History of Locks & Dam and Henry Bridge

Slides and narration prepared by Dr. Walter Bayne for Bicentennial 1976. Edited by Connie Swanson 

The first lock and dam on the Illinois River was constructed at Henry in 1870 at a cost of $400,000. Before the dam was built, the Illinois River was low enough to be forded near Henry.
Farmers and industrial businesses depended greatly on the river for shipping. In order to make the river more navigable year round, locks and dams were built to control the water level.
Photograph of dam seen from the east side of the river. 

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Packet boats, such as the David Swain, had to go through the locks to get to the other side of the dam.
Image of David Swain in locks.
A lock tender was on duty most of the time, opening and closing the locks by manpower. The lock was last used in 1927.
Photograph of lock tenders. 
Local businessmen formed a stock company during the construction of the dam to raise money to build a bridge across the river down stream from the locks.  Shares were sold at $50 a share.  The city and township bought the major portion of the shares, as well as many private citizens, to raise the $80,000 needed to build the bridge.
Photograph of stock certificate.
The new wooden swing-span bridge was opened in December of 1870 and was described at the dedication as the "best wagon bridge in the state." It was made of heavy timbers and had a central swing span to allow boats to pass through.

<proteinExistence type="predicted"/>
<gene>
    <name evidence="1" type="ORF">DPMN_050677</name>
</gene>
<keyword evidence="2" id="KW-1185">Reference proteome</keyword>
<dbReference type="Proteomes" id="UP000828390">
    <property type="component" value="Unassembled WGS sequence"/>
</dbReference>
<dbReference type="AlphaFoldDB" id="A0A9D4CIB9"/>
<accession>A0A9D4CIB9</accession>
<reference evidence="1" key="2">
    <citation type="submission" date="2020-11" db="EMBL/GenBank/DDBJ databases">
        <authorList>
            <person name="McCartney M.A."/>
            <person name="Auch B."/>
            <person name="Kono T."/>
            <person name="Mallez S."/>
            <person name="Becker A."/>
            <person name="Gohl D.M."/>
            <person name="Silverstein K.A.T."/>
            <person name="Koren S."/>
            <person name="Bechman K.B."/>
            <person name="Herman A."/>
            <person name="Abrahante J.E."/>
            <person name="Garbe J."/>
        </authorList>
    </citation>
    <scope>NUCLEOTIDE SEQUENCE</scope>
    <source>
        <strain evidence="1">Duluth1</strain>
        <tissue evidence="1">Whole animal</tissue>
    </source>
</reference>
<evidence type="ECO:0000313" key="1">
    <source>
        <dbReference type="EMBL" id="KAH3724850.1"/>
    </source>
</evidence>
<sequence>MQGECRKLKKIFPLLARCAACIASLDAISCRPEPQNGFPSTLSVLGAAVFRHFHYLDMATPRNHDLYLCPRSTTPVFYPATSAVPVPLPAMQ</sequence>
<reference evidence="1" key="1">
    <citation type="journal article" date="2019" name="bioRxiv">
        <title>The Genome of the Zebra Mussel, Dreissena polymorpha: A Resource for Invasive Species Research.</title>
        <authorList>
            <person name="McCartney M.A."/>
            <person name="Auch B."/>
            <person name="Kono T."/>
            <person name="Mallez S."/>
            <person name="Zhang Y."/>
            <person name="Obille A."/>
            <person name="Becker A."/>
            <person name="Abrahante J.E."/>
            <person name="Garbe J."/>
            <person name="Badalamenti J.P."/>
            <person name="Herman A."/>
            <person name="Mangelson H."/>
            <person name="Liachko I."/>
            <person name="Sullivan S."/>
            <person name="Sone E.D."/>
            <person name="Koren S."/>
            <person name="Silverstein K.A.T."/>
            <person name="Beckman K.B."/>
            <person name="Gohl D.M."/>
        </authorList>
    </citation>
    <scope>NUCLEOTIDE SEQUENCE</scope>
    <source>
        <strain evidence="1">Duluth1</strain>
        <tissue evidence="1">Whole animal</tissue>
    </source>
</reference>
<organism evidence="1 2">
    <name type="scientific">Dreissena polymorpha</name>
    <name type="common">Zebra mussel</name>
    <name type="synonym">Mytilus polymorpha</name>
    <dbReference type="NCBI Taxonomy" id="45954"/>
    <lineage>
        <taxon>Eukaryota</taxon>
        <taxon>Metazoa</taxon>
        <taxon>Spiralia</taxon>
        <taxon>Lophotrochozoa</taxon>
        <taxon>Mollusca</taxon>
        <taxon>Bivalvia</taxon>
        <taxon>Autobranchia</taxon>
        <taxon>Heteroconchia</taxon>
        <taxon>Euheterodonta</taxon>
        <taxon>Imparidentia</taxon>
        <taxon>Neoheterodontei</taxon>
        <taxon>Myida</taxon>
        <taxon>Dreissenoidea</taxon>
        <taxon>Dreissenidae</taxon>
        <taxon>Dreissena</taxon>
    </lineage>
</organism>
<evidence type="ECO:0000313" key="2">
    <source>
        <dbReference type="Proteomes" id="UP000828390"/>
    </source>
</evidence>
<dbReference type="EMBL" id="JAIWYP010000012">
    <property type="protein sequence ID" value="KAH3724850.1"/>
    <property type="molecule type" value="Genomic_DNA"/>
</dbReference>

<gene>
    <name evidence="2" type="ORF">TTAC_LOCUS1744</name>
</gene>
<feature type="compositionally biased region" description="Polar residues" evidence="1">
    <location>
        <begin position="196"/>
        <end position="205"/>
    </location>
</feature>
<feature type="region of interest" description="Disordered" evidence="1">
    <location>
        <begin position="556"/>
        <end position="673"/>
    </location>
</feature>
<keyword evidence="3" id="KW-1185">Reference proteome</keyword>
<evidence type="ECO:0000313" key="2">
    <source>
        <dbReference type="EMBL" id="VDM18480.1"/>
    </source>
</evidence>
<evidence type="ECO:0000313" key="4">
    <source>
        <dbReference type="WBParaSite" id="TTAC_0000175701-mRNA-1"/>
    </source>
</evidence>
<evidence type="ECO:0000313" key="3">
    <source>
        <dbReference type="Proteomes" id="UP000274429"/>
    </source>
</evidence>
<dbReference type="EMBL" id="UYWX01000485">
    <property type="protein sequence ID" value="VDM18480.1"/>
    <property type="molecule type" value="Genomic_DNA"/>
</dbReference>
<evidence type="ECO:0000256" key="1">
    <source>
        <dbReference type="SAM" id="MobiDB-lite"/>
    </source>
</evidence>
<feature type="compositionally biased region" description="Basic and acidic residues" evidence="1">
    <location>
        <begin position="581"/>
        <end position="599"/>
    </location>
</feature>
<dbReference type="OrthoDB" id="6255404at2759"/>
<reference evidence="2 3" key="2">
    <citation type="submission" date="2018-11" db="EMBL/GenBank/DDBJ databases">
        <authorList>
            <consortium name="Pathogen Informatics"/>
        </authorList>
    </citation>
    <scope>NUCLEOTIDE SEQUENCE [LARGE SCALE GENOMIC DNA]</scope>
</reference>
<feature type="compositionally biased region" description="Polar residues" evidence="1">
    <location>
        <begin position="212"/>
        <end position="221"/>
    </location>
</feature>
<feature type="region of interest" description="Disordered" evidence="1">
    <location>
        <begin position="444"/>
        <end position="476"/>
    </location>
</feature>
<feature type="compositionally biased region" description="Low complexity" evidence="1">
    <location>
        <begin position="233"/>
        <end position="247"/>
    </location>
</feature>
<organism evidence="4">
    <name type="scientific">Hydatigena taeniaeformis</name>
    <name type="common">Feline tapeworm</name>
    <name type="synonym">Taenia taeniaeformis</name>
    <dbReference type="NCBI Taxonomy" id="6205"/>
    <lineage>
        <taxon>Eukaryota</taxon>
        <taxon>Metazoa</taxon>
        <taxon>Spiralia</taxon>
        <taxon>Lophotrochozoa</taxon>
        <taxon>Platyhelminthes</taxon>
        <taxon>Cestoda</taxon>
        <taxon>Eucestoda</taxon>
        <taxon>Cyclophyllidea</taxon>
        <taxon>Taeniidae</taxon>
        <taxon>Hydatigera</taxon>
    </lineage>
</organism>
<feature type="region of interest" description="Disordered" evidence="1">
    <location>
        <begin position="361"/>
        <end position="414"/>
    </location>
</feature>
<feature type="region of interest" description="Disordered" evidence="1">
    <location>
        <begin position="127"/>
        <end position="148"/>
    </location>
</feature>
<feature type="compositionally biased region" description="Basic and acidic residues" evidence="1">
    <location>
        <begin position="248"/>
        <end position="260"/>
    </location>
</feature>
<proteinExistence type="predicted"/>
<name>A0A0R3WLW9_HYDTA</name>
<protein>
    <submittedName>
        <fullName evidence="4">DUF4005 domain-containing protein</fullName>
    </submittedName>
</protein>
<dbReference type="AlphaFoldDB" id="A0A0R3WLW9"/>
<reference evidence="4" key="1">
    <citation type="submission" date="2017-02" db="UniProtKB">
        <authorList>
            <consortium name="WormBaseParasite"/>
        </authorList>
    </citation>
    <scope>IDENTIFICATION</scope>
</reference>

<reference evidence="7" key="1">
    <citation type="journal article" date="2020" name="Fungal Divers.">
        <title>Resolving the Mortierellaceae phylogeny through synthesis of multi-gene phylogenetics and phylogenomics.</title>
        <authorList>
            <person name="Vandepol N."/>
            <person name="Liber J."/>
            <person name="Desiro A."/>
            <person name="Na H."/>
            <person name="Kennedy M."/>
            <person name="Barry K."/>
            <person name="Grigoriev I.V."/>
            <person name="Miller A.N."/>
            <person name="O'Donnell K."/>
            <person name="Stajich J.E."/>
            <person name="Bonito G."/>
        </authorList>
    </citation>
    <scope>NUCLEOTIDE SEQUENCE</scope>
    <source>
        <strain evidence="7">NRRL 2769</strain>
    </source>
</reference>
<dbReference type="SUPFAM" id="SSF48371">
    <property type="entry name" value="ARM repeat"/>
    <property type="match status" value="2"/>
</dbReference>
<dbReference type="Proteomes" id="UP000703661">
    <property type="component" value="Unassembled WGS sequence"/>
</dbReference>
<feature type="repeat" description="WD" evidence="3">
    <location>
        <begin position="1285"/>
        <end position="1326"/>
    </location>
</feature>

Image of wooden bridge.
Packet boats arrived daily in Henry for shopping, visiting, and attending dances and social events at the Pavilion Park. Business centered around the river front area. Henry was a bustling hub of activity for fishing, shipping of grain, and livestock. During the winter months, ice was shipped to Chicago restaurants.
In the 1930's, a barge struck a pillar of the wood bridge, damaging it beyond repair. A ferry was used for a time until a new bridge could be built.
Image of the David Swain in span.
On August 15, 1935, a new steel bridge was dedicated, 100 years after the first settlers had arrived in Henry. The new bridge span is 1,717 feet long and cost about $500,000. It is a valuable link to the counties on the east side of the river and the communities and major highways on the west.
Picture of Steel Bridge
After many years of carrying traffic across the Illinois River, the bridge again was closed in 1988.  Construction crews worked night and day to repair the vital link between Putnam County on the east side of the river and the Henry community on the west.  Traffic was rerouted to surrounding communities.  School buses customized their routes to provide continued service to the students.
The continual work into the night created a beautiful sight along the riverfront.
Image of bridge at night during construction. 
Once again, the river front community survived a setback to its economy but like other strong communities overcame the obstacles.
Henry is still a beautiful, graceful river community, changing with the seasons, the economy and world issues, to provide leadership, security and strength for a hometown community.
Image of bridge at night during construction.